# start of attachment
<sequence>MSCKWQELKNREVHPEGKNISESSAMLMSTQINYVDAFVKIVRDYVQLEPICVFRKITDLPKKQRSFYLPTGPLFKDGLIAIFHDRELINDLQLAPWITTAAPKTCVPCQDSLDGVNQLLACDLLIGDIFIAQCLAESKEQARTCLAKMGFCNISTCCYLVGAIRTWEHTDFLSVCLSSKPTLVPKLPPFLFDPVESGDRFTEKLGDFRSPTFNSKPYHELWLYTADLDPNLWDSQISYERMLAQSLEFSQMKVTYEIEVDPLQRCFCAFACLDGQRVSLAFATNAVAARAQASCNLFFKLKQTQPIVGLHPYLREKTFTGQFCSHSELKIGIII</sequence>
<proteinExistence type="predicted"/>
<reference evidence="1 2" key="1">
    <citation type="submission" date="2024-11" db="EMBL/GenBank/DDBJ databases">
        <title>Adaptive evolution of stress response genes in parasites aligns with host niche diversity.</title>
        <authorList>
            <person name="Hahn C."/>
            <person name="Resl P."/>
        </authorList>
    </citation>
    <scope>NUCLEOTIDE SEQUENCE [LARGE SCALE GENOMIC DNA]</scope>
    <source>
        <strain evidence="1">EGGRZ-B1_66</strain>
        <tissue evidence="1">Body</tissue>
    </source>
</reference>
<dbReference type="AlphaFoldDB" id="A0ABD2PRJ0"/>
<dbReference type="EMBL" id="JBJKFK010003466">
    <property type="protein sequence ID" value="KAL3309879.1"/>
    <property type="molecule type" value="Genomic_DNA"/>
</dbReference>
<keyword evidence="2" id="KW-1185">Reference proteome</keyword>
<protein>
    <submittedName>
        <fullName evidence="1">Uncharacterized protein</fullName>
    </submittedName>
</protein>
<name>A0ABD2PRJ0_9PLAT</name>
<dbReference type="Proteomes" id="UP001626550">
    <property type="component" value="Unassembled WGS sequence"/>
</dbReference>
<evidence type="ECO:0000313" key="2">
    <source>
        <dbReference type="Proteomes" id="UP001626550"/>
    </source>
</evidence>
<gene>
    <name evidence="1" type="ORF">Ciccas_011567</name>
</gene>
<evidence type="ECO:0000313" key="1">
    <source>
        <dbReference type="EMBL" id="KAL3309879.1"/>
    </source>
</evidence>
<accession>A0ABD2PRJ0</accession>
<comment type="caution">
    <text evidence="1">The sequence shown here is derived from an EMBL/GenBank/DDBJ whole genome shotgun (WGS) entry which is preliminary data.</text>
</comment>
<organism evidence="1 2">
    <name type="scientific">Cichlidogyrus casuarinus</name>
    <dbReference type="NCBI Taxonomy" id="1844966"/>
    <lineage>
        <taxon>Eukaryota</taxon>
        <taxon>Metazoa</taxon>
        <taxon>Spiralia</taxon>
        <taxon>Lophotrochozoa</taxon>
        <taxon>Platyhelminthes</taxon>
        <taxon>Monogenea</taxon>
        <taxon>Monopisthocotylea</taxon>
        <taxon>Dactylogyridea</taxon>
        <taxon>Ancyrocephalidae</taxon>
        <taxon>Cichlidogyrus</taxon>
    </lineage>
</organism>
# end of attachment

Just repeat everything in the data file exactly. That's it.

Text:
<sequence>MSCKWQELKNREVHPEGKNISESSAMLMSTQINYVDAFVKIVRDYVQLEPICVFRKITDLPKKQRSFYLPTGPLFKDGLIAIFHDRELINDLQLAPWITTAAPKTCVPCQDSLDGVNQLLACDLLIGDIFIAQCLAESKEQARTCLAKMGFCNISTCCYLVGAIRTWEHTDFLSVCLSSKPTLVPKLPPFLFDPVESGDRFTEKLGDFRSPTFNSKPYHELWLYTADLDPNLWDSQISYERMLAQSLEFSQMKVTYEIEVDPLQRCFCAFACLDGQRVSLAFATNAVAARAQASCNLFFKLKQTQPIVGLHPYLREKTFTGQFCSHSELKIGIII</sequence>
<proteinExistence type="predicted"/>
<reference evidence="1 2" key="1">
    <citation type="submission" date="2024-11" db="EMBL/GenBank/DDBJ databases">
        <title>Adaptive evolution of stress response genes in parasites aligns with host niche diversity.</title>
        <authorList>
            <person name="Hahn C."/>
            <person name="Resl P."/>
        </authorList>
    </citation>
    <scope>NUCLEOTIDE SEQUENCE [LARGE SCALE GENOMIC DNA]</scope>
    <source>
        <strain evidence="1">EGGRZ-B1_66</strain>
        <tissue evidence="1">Body</tissue>
    </source>
</reference>
<dbReference type="AlphaFoldDB" id="A0ABD2PRJ0"/>
<dbReference type="EMBL" id="JBJKFK010003466">
    <property type="protein sequence ID" value="KAL3309879.1"/>
    <property type="molecule type" value="Genomic_DNA"/>
</dbReference>
<keyword evidence="2" id="KW-1185">Reference proteome</keyword>
<protein>
    <submittedName>
        <fullName evidence="1">Uncharacterized protein</fullName>
    </submittedName>
</protein>
<name>A0ABD2PRJ0_9PLAT</name>
<dbReference type="Proteomes" id="UP001626550">
    <property type="component" value="Unassembled WGS sequence"/>
</dbReference>
<evidence type="ECO:0000313" key="2">
    <source>
        <dbReference type="Proteomes" id="UP001626550"/>
    </source>
</evidence>
<gene>
    <name evidence="1" type="ORF">Ciccas_011567</name>
</gene>
<evidence type="ECO:0000313" key="1">
    <source>
        <dbReference type="EMBL" id="KAL3309879.1"/>
    </source>
</evidence>
<accession>A0ABD2PRJ0</accession>
<comment type="caution">
    <text evidence="1">The sequence shown here is derived from an EMBL/GenBank/DDBJ whole genome shotgun (WGS) entry which is preliminary data.</text>
</comment>
<organism evidence="1 2">
    <name type="scientific">Cichlidogyrus casuarinus</name>
    <dbReference type="NCBI Taxonomy" id="1844966"/>
    <lineage>
        <taxon>Eukaryota</taxon>
        <taxon>Metazoa</taxon>
        <taxon>Spiralia</taxon>
        <taxon>Lophotrochozoa</taxon>
        <taxon>Platyhelminthes</taxon>
        <taxon>Monogenea</taxon>
        <taxon>Monopisthocotylea</taxon>
        <taxon>Dactylogyridea</taxon>
        <taxon>Ancyrocephalidae</taxon>
        <taxon>Cichlidogyrus</taxon>
    </lineage>
</organism>